I do know that despite the burn and the pain and the tears, 
despite the heartache and late nights and all the anxiety, 
despite the questioning and self doubt and all the self pity, 
despite the hard work and massive amounts of energy, effort and time, it has been all worth it for me. 


It’s where I found my light and happiness. 
It’s where I found truth and my place. 

It’s where I earned the title “artist.” 


I have a few techniques I have honed over the years of trudging through the bush. When my creative muscles weren’t strong enough to push forward I’d need to stop and stretch for a minute. I'd need to pause and acquire the necessary tools and experience to continue on. 

One of the techniques I love the most is this playful, stream of consciousness work that removes so many barriers artists are often hindered by. It removes the “audience” factor, no longer worried about how a piece will be received. It puts you on a deadline that requires you to finish a piece, no matter what it is; good or bad. Ultimately, I think it promotes an environment where it is easier to create from instinct rather than over thinking it. Which is something I am always striving for. 

While I believe that 2017 brought me to an amazing place in my work, and I finally earned the title “artist,” I don’t believe this is the end of the path for me. I think there is plenty more to come. I think my journey has just begun, and I’ll be dammed if I worked this hard to get here and then just stopped moving. I want to be more, I know I am capable of more and so I will keep pushing.

To do so, I have come up with another fun side project. Once a month some fellow friend smithies and I (I need some others to keep me honest and on a deadline, and also I hope it helps them in their own work), will be producing some crazy pieces. They might be good, they might be really bad, but most of all, I’ll be working on moving forward. I’ll be stretching my creative muscle to it’s max in hopes that it can bring me deeper.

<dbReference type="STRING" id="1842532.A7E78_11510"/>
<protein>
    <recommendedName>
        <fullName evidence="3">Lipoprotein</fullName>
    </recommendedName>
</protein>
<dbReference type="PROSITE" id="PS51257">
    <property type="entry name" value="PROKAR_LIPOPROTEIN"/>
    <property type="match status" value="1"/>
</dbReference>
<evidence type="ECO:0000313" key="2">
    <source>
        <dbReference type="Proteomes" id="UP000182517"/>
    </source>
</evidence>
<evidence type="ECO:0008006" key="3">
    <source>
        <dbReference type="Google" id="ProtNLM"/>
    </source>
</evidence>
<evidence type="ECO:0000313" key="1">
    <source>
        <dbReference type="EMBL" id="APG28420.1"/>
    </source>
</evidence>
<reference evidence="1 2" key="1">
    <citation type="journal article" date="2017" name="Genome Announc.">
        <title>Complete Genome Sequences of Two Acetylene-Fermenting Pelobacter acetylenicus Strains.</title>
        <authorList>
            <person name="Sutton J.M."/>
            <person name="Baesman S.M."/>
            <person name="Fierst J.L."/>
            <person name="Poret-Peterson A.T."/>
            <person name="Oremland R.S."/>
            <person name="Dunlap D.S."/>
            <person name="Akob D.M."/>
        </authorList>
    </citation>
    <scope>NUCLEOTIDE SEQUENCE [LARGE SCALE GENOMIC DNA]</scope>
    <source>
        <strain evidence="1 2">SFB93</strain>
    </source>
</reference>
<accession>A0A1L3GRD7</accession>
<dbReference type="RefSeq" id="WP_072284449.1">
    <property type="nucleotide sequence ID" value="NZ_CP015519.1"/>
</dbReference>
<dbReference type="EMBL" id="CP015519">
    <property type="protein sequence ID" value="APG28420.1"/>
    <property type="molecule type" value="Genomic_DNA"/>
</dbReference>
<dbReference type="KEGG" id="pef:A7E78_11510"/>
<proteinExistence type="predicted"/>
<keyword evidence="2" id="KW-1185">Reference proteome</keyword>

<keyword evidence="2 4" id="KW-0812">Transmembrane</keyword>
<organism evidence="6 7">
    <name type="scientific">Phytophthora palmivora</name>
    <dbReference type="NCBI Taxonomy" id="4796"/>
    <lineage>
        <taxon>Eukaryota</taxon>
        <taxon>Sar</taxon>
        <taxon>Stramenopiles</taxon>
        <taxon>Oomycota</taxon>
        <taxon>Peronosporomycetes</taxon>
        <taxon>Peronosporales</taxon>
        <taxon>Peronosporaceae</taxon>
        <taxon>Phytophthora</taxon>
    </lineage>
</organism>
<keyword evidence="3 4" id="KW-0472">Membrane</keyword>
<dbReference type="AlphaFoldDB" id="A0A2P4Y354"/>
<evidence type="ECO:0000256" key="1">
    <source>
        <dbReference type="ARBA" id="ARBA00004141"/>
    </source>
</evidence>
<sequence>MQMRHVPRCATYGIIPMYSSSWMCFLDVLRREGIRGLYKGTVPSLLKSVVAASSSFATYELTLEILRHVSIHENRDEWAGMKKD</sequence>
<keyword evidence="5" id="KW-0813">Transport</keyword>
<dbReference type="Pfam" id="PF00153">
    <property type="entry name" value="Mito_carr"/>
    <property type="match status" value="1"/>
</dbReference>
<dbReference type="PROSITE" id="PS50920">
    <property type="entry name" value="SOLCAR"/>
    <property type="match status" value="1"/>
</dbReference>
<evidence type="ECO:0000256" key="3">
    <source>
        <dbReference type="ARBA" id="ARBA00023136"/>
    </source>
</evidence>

The subject of this first piece was “vintage brooch.” I searched for weeks for the perfect one to use in my work.  I found ones that really felt like “me,” for example, cast acorns that could have been easily incorporated into my own style, but easy is not what I am here for. This particular vintage campaign button just called to me. The typography and color scheme had me swooning. 

While I am not completely in love with the final piece (I personally feel it to be a little basic for this particular project and think I could have stretched further) I also learned a lot. Mostly, LEATHER and STEEL PIN BACKS WHOA!!! But also, that I’m happy to have taken this on and committed to it.  I'm happy that I'm choosing to fit in this work despite deadlines and crazy schedules and bills to pay. I'm happy to be putting the art first, and I’m excited to see where it takes me and I hope you follow along. 


“It’s Not Political, It’s Just a Brooch”  Brooch
Smithy Stretch Series
Vintage Campaign Button
Sterling Silver

These pieces will be available to help cover the costs associated with the side project, but at a lower price than you will find most of my work because I want to ensure that it's more about the art than the business.

Available here until sold:

Thursday, October 19

I Had An Affair With a Man Named Turquoise

I posted today in my Instagram stories about how this was probably the last piece of turquoise I'll ever set. I might as well been put in front of a firing squad! You guys are SERIOUS about your turquoise! It's like I broke the news to ya'll that Santa Clause isn't real. 

I thought maybe if I explained a little, you might see there is more to life than turquoise..... or maybe not, but at least I made my point. Please know, this post is not to put down anyone who loves or uses turquoise in their work. It is a glorious stone; that color! This is to try and explain my complicated relationship with it.